Clever Comebacks for Bullying

Clever Comebacks for Bullying Behaviour

 

by Judy Arnall, BA, CCFE, DTM

As we are heading into back to school from Spring break season, children may encounter bullying situations. Often, children are at a loss of what words to use. Here is a quick guide of come-backs. Use them to write some more and you can practice with your child.

Think “self-talk”

“This kid has a real problem and I’m not going to let it be my problem.”
“I’m a good kid and I am not letting her win.”

Instead of being defensive, agree. It takes the wind out of the bully’s sails

“Yup! I’m the freckle queen!’
“Too many to count.”
“Yep, my glasses are geeky and they rock!”

Point out the obvious

“Why do you want to pick on a shrimp when that won’t prove anything about your strength?”
“I must be really important for you to give me this much attention!”
“Do you have anything better to do?”
“Guess it’s time to pick on me again. No one else smaller around?”
“Yep, if you can’t push yourself up, you want to pull me down, eh?”

Sometimes short and simple can deflate the emotional power of bully’s comments

“Brilliant”
“That’s creative.”
“You’re right.”
“Get a life”
“Whatever”

Try the direct approach

“That’s just mean.” And walk away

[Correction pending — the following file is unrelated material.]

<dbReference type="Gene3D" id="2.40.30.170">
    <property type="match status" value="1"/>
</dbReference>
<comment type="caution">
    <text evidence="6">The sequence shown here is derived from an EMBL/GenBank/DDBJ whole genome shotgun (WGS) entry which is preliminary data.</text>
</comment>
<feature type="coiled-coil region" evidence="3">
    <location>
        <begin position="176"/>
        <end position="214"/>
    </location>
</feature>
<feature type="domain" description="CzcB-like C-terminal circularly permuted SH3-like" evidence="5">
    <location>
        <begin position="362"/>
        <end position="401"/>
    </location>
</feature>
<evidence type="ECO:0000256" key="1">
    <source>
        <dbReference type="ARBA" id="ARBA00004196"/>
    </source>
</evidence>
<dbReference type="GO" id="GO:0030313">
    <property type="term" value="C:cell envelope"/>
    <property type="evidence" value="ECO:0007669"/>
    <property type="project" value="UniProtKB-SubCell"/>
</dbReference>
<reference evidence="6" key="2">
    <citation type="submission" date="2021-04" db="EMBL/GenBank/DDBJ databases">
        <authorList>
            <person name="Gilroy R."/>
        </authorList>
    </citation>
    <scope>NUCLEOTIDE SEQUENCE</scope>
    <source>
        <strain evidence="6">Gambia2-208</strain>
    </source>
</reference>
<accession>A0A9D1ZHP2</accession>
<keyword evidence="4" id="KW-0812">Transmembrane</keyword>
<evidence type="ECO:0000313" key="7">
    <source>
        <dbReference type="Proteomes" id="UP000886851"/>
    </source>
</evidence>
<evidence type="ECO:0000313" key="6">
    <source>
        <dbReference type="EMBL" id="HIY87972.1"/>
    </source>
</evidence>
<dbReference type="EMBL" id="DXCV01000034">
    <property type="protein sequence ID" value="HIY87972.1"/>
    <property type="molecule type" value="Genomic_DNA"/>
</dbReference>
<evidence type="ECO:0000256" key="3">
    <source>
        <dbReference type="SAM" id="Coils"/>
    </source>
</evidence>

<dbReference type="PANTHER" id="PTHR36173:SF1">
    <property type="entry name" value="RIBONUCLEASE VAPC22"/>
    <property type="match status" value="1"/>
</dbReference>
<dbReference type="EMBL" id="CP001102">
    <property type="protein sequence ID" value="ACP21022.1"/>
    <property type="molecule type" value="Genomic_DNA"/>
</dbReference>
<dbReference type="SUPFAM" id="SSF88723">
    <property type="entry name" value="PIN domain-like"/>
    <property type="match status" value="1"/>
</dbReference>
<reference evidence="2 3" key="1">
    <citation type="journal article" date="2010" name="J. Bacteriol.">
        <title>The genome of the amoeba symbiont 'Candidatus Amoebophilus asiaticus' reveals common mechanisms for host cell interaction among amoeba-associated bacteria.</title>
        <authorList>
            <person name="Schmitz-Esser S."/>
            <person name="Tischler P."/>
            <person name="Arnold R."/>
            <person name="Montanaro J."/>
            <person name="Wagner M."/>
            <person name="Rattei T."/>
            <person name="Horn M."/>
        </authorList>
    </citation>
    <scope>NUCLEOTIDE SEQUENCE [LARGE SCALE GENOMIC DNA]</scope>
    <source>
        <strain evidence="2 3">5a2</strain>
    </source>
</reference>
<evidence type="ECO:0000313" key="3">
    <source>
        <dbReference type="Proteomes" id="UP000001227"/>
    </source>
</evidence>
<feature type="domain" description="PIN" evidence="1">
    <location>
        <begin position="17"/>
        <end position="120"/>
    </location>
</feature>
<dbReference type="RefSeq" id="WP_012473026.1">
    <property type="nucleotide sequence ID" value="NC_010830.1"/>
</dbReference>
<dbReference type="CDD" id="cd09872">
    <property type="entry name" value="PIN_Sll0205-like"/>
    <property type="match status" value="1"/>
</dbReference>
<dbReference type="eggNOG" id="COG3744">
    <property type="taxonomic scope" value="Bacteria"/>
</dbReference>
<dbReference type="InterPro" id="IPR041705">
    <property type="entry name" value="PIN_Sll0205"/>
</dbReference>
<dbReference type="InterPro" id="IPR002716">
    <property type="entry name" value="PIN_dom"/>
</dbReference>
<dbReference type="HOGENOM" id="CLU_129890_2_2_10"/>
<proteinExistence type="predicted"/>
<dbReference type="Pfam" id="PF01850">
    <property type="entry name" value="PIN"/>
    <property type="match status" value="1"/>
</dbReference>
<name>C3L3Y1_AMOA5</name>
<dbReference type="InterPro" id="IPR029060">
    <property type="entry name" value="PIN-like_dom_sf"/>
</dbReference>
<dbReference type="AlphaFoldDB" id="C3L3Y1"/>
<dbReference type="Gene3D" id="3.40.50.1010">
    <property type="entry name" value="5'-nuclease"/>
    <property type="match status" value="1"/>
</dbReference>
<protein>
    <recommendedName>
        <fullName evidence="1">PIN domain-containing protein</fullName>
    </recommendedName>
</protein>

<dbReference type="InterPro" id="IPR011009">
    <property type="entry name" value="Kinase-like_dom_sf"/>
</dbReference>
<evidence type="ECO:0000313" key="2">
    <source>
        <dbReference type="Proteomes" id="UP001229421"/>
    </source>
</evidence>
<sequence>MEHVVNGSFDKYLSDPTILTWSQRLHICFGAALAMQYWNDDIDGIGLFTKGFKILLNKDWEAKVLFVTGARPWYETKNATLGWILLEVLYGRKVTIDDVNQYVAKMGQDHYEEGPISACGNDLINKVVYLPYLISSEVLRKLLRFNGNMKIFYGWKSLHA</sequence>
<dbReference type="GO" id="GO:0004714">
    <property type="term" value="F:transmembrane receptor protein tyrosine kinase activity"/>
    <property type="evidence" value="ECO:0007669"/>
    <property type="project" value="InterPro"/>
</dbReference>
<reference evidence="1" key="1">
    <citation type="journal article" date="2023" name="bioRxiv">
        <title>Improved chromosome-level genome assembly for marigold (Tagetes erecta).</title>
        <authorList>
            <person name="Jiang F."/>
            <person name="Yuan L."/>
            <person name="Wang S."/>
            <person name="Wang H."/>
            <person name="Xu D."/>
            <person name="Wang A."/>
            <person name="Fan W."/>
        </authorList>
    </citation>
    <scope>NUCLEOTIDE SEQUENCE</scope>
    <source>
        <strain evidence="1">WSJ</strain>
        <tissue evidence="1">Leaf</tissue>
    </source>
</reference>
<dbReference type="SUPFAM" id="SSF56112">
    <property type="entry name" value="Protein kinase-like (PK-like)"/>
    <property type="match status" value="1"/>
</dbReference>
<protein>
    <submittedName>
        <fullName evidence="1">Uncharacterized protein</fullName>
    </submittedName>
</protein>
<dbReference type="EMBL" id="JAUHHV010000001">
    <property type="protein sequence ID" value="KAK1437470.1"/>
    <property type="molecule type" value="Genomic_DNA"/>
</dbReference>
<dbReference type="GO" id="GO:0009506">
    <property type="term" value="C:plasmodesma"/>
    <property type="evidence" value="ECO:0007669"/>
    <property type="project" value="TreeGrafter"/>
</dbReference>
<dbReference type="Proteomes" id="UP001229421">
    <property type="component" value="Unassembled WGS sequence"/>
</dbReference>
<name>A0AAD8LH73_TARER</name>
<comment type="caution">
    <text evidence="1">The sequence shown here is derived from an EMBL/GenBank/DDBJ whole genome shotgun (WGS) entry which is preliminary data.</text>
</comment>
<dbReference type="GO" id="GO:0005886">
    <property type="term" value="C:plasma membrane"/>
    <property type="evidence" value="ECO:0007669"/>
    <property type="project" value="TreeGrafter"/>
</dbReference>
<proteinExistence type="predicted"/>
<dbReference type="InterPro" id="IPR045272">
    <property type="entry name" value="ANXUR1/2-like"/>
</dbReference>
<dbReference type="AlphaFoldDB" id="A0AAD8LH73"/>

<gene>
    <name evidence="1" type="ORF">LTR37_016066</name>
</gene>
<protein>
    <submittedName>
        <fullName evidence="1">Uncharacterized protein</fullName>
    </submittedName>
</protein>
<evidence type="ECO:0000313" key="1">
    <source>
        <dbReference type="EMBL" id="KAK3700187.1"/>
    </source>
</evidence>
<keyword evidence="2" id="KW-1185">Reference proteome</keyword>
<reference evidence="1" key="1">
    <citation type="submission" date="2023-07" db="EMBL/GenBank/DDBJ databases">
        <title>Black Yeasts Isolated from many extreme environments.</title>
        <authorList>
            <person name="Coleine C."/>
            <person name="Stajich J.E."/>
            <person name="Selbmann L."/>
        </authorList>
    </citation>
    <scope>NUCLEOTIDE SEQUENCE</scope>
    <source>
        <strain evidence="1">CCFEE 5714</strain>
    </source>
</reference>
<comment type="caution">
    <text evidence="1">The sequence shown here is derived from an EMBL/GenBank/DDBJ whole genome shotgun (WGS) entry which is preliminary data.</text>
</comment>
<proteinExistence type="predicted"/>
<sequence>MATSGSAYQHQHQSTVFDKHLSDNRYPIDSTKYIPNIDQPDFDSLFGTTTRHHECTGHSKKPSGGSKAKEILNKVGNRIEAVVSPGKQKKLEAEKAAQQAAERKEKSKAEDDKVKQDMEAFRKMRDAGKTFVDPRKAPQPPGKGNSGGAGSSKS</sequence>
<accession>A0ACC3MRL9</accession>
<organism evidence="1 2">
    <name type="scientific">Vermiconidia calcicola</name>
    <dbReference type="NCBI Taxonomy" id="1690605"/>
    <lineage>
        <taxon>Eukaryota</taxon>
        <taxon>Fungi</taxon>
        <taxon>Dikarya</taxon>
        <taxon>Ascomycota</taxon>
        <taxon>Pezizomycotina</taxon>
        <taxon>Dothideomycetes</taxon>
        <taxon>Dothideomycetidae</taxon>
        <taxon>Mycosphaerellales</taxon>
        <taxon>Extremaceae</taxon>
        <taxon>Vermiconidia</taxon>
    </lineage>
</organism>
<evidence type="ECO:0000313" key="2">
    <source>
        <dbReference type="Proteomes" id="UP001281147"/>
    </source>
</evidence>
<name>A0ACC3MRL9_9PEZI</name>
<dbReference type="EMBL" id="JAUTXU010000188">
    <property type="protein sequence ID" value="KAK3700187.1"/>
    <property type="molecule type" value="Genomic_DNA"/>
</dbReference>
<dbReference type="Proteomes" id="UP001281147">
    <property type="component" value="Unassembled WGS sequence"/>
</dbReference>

“That’s just lame.” And walk away
“Get a grip.” And walk away

Self-deprecating humour is a trick that stand-up comics (the victim) use against hecklers (the bully) and win over the audience members (the bystanders). It shows that you don’t take things seriously. This really deflates the bully’s power of control, because control has transferred to the victim.

“Big feet, big understanding!”

The bully says, “Are you ugly or just plain stupid?”
You can say:

• “Actually, both!”
• “Stupid is as stupid does”
• “Yep. So what?”
• “Yep, I’m so ugly that when I was born, they put tinted windows in my incubator!”

One of the best lessons they can learn this school year is how to say “no” to their peers, or even adults that don’t always have their best interests in mind. Here are some quick come-backs that parents can role-play with their kids in order to say “no” to actions they don’t want to do.

10 Ways kids can say ‘No!’ to peers wanting to bully

Ask questions – “What if such and such happens?”
Give it a name – “That’s bullying! No way.”
Refer to the parent – “Nope. My Mom won’t let me.”
Get an ally – “No, Jason and I are going to Switchbox instead.”
Suggest an alternative – “Why don’t we play Xbox at my house?”
State consequences – “I want a career in law enforcement and don’t need bullying on my record.”
Stall – “Hmmmmm…maybe later.”
Offer an excuse – “I have to go and meet someone.”
Say “No” another way – “I can’t.” “I don’t feel like it today.” No explanation needed.
Make a joke – “Yeah, wouldn’t that look great on YouTube!”
If all else fails – ignore, act busy, or just walk away.

More Video Help for Bullying: